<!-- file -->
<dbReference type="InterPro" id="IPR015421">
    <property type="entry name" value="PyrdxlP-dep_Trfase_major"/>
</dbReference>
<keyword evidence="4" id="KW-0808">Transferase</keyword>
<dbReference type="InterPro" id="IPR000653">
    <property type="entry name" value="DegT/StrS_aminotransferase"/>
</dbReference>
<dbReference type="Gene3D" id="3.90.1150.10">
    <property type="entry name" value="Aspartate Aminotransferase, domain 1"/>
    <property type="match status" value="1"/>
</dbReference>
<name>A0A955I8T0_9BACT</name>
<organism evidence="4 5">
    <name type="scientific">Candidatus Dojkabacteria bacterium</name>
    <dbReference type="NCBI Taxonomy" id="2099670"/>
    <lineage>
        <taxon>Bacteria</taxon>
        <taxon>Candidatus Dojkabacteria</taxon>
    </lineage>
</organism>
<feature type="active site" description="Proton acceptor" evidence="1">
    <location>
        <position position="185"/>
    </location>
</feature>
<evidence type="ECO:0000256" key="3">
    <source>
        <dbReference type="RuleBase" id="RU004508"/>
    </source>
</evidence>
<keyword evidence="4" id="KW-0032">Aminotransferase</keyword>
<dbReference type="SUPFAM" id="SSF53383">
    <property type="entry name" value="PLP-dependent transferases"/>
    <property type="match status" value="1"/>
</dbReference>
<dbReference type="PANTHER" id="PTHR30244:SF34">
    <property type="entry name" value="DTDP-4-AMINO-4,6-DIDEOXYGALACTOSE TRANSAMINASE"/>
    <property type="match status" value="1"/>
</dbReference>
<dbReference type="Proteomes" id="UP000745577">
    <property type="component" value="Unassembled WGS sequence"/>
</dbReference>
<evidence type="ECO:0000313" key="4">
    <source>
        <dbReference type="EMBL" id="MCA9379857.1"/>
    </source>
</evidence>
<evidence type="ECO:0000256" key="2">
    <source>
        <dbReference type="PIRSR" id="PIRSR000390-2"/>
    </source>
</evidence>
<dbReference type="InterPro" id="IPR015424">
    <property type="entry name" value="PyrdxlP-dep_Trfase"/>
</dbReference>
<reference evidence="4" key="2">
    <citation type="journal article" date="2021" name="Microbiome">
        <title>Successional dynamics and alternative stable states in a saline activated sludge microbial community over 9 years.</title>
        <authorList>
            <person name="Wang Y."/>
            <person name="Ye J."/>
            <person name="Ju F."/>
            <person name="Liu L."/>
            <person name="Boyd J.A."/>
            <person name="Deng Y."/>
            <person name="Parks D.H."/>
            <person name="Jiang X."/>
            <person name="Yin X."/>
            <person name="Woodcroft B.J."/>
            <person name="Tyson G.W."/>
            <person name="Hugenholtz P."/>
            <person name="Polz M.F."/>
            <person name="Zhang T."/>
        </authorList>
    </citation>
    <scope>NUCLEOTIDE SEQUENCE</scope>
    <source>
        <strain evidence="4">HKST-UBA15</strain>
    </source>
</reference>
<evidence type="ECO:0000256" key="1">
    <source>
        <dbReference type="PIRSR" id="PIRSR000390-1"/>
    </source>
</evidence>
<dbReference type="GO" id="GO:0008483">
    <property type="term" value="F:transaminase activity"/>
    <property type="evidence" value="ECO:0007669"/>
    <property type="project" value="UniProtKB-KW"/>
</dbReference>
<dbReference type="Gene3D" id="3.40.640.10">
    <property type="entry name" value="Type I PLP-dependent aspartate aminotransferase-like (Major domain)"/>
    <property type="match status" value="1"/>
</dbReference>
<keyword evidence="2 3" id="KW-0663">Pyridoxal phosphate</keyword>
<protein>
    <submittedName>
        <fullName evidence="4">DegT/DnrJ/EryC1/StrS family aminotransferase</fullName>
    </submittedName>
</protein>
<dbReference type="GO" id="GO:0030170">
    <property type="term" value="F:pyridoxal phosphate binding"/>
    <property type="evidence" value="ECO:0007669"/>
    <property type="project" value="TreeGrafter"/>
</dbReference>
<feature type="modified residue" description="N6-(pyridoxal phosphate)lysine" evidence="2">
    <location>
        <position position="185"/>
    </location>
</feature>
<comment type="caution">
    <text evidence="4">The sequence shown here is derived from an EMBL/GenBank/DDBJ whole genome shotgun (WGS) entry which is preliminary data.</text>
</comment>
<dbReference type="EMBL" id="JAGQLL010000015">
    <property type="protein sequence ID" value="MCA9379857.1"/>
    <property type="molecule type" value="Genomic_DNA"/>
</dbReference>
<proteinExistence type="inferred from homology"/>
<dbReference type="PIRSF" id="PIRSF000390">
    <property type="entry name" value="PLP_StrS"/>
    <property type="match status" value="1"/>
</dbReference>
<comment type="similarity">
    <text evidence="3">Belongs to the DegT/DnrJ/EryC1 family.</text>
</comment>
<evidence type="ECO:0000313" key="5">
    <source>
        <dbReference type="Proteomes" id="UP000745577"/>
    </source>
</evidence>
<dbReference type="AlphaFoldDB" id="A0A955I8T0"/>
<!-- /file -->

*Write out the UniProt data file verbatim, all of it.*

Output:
<dbReference type="InterPro" id="IPR015421">
    <property type="entry name" value="PyrdxlP-dep_Trfase_major"/>
</dbReference>
<keyword evidence="4" id="KW-0808">Transferase</keyword>
<dbReference type="InterPro" id="IPR000653">
    <property type="entry name" value="DegT/StrS_aminotransferase"/>
</dbReference>
<dbReference type="Gene3D" id="3.90.1150.10">
    <property type="entry name" value="Aspartate Aminotransferase, domain 1"/>
    <property type="match status" value="1"/>
</dbReference>
<name>A0A955I8T0_9BACT</name>
<organism evidence="4 5">
    <name type="scientific">Candidatus Dojkabacteria bacterium</name>
    <dbReference type="NCBI Taxonomy" id="2099670"/>
    <lineage>
        <taxon>Bacteria</taxon>
        <taxon>Candidatus Dojkabacteria</taxon>
    </lineage>
</organism>
<feature type="active site" description="Proton acceptor" evidence="1">
    <location>
        <position position="185"/>
    </location>
</feature>
<evidence type="ECO:0000256" key="3">
    <source>
        <dbReference type="RuleBase" id="RU004508"/>
    </source>
</evidence>
<keyword evidence="4" id="KW-0032">Aminotransferase</keyword>
<dbReference type="SUPFAM" id="SSF53383">
    <property type="entry name" value="PLP-dependent transferases"/>
    <property type="match status" value="1"/>
</dbReference>
<dbReference type="PANTHER" id="PTHR30244:SF34">
    <property type="entry name" value="DTDP-4-AMINO-4,6-DIDEOXYGALACTOSE TRANSAMINASE"/>
    <property type="match status" value="1"/>
</dbReference>
<dbReference type="Proteomes" id="UP000745577">
    <property type="component" value="Unassembled WGS sequence"/>
</dbReference>
<evidence type="ECO:0000313" key="4">
    <source>
        <dbReference type="EMBL" id="MCA9379857.1"/>
    </source>
</evidence>
<evidence type="ECO:0000256" key="2">
    <source>
        <dbReference type="PIRSR" id="PIRSR000390-2"/>
    </source>
</evidence>
<dbReference type="InterPro" id="IPR015424">
    <property type="entry name" value="PyrdxlP-dep_Trfase"/>
</dbReference>
<reference evidence="4" key="2">
    <citation type="journal article" date="2021" name="Microbiome">
        <title>Successional dynamics and alternative stable states in a saline activated sludge microbial community over 9 years.</title>
        <authorList>
            <person name="Wang Y."/>
            <person name="Ye J."/>
            <person name="Ju F."/>
            <person name="Liu L."/>
            <person name="Boyd J.A."/>
            <person name="Deng Y."/>
            <person name="Parks D.H."/>
            <person name="Jiang X."/>
            <person name="Yin X."/>
            <person name="Woodcroft B.J."/>
            <person name="Tyson G.W."/>
            <person name="Hugenholtz P."/>
            <person name="Polz M.F."/>
            <person name="Zhang T."/>
        </authorList>
    </citation>
    <scope>NUCLEOTIDE SEQUENCE</scope>
    <source>
        <strain evidence="4">HKST-UBA15</strain>
    </source>
</reference>
<evidence type="ECO:0000256" key="1">
    <source>
        <dbReference type="PIRSR" id="PIRSR000390-1"/>
    </source>
</evidence>
<dbReference type="GO" id="GO:0008483">
    <property type="term" value="F:transaminase activity"/>
    <property type="evidence" value="ECO:0007669"/>
    <property type="project" value="UniProtKB-KW"/>
</dbReference>
<dbReference type="Gene3D" id="3.40.640.10">
    <property type="entry name" value="Type I PLP-dependent aspartate aminotransferase-like (Major domain)"/>
    <property type="match status" value="1"/>
</dbReference>
<keyword evidence="2 3" id="KW-0663">Pyridoxal phosphate</keyword>
<protein>
    <submittedName>
        <fullName evidence="4">DegT/DnrJ/EryC1/StrS family aminotransferase</fullName>
    </submittedName>
</protein>
<dbReference type="GO" id="GO:0030170">
    <property type="term" value="F:pyridoxal phosphate binding"/>
    <property type="evidence" value="ECO:0007669"/>
    <property type="project" value="TreeGrafter"/>
</dbReference>
<feature type="modified residue" description="N6-(pyridoxal phosphate)lysine" evidence="2">
    <location>
        <position position="185"/>
    </location>
</feature>
<comment type="caution">
    <text evidence="4">The sequence shown here is derived from an EMBL/GenBank/DDBJ whole genome shotgun (WGS) entry which is preliminary data.</text>
</comment>
<dbReference type="EMBL" id="JAGQLL010000015">
    <property type="protein sequence ID" value="MCA9379857.1"/>
    <property type="molecule type" value="Genomic_DNA"/>
</dbReference>
<proteinExistence type="inferred from homology"/>
<dbReference type="PIRSF" id="PIRSF000390">
    <property type="entry name" value="PLP_StrS"/>
    <property type="match status" value="1"/>
</dbReference>
<comment type="similarity">
    <text evidence="3">Belongs to the DegT/DnrJ/EryC1 family.</text>
</comment>
<evidence type="ECO:0000313" key="5">
    <source>
        <dbReference type="Proteomes" id="UP000745577"/>
    </source>
</evidence>
<dbReference type="AlphaFoldDB" id="A0A955I8T0"/>